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Phishing fundamentals: 3 tips to shore up your defenses

From high-profile ransomware attacks to massive data breaches, the cybersecurity landscape has been quite turbulent in the past two years. Despite all of the new and emerging threats, however, phishing — one of the oldest pain points in cybersecurity — continues to wreak havoc and remains as much a threat now as ever.

Phishing has been a mainstay in the cybersecurity landscape for decades, evolving to become one of the most dangerous cyberthreats to an organization’s digital health. In fact, in 2020, 43 percent of cyberattacks included phishing or pretexting, while 74 percent of U.S. organizations encountered a successful phishing attack.

As employees and students at a public institution, we are especially vulnerable to cyberattacks like phishing because certain elements of our contact information are easily accessible. That’s why proper digital hygiene and information security best practices are so necessary.

With that in mind, here are a few best practices and tips for dealing with phishing threats.

Know the red flags

Phishers are masters at making their messages and interactions appealing. From design to language, it can be difficult to discern whether an email is a genuine or potential threat, which is why it is so important to know common red flags. Awkward and unusual formatting, overt callouts to open a hyperlink or an attachment, and subject lines that create a sense of urgency are all hallmarks that the email you received could be a phishing attack and indicate that it should be handled with caution.

Phishers may ask you to disclose personal information such as your name, account information, date of birth, Social Security number, and address. They also may try to lure you to open a malicious file or an unsecure link to compromise your computer. If an email seems suspicious, hover over the links to see where you are being directed. If it's not legit, don't click.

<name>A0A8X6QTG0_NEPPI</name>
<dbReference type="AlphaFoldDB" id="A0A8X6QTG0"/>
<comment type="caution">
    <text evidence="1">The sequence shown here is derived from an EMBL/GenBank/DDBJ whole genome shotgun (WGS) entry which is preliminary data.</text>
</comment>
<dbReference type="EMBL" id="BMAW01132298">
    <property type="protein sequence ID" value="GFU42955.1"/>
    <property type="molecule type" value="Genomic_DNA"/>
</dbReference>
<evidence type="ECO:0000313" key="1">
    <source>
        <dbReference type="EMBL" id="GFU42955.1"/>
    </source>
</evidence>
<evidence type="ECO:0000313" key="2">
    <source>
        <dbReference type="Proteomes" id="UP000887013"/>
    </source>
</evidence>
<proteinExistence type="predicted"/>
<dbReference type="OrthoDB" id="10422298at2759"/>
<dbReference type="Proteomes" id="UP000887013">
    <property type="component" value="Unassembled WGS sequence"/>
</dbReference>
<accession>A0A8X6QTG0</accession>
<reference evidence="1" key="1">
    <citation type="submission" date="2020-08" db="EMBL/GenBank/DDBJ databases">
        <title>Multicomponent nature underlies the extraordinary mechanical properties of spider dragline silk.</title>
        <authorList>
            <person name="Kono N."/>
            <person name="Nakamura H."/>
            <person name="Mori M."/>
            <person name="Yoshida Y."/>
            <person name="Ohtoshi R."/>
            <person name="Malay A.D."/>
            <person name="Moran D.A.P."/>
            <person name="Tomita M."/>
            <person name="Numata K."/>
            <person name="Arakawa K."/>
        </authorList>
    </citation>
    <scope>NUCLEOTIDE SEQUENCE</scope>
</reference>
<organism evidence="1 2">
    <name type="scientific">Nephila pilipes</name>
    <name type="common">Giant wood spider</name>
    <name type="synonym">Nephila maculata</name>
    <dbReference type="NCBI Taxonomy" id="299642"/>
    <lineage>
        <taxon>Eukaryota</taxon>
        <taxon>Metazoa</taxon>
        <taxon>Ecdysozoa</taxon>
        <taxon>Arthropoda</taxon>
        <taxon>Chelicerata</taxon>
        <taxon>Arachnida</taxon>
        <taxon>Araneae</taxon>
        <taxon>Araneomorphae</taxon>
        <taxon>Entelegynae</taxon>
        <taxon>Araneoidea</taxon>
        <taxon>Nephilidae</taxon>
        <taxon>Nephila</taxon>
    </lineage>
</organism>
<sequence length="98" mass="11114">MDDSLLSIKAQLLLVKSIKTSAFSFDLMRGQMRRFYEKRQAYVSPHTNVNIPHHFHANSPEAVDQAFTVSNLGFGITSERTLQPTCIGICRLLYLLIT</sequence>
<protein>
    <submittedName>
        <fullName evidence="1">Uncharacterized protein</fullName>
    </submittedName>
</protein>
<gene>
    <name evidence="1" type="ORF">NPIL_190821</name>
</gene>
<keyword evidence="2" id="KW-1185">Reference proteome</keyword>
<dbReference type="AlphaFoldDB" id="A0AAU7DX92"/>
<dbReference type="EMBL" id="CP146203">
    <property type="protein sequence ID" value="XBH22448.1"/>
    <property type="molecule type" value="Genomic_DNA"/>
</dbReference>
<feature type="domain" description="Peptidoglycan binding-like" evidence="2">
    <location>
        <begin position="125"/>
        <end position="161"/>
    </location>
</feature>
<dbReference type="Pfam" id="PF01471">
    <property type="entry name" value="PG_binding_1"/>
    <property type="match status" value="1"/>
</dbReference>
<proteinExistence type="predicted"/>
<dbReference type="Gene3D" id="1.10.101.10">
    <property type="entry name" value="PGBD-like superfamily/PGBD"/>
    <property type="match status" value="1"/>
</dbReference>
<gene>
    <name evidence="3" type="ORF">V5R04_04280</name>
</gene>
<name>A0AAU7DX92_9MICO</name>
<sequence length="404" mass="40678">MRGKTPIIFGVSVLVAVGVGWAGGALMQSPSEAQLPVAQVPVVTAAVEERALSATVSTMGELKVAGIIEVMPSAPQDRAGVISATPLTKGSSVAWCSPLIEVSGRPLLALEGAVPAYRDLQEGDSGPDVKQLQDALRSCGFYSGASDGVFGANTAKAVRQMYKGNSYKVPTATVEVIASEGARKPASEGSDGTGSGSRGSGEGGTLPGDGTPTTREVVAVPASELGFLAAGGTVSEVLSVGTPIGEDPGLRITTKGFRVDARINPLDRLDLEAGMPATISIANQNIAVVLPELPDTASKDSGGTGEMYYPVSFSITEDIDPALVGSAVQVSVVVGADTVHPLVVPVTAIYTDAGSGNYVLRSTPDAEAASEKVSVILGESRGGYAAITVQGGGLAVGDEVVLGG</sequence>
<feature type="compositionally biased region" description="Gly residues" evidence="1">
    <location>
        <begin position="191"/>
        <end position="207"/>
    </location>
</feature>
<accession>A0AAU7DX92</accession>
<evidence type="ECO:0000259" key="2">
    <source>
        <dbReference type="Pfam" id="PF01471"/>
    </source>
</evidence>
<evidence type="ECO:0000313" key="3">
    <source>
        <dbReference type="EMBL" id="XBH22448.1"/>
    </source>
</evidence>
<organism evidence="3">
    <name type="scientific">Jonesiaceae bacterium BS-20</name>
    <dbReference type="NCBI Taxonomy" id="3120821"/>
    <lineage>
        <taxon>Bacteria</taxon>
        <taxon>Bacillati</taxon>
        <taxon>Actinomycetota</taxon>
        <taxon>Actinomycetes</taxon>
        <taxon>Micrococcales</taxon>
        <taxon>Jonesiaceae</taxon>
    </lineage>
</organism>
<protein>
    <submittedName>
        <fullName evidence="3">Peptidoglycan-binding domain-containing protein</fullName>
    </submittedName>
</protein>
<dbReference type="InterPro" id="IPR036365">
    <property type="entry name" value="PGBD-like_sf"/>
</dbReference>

What is phishing?

Phishing is a form of social engineering designed to steal your personal information, passwords, or money — typically via deceptive emails, text messages, phone calls, social media posts, or pop-ups.

Pretexting is another form of social engineering that often goes hand in hand with phishing. An attacker will use a specific scenario (the pretext) to persuade people to provide information or do something they wouldn’t do in normal circumstances. Often, attackers will impersonate a friend or trusted entity to manipulate their targets into disclosing personal information, such as account information, passwords/ PIN numbers, or credit card information.

For more information about the various phishing schemes, please download the phishing tip sheet.


How to report a phishing attack

When you receive a phishing attempt through a university email account, the Information Security Office (ISO) and U Police ask that you immediately report it. The ISO can then confirm the phishing attempt, remove the email, and block the sender from our system to protect other students, faculty, staff, patients, and community members.

Forward the email as an attachment to and U Police at If you are unsure how to forward a message as an attachment, use a search engine to find instructions for your email client or ask someone to assist you. If you use UMail via Outlook Web Access (OWA), compose a new message, drag and drop the email you want to forward into the body of the new message to send it as an attachment. Access this vendor support website for more information.

If, by accident, you click on a questionable link and enter login credentials, immediately go to the Campus Information Services portal — — and change your password. In addition, contact ISO's Security Operations Center at to notify information security staff.

If you need further assistance, please contact your cognizant central IT help desk: Main Campus UIT Help Desk (801-581-4000, option 1) or University of Utah Health ITS Service Desk (801-587-6000).

Last Updated: 6/15/22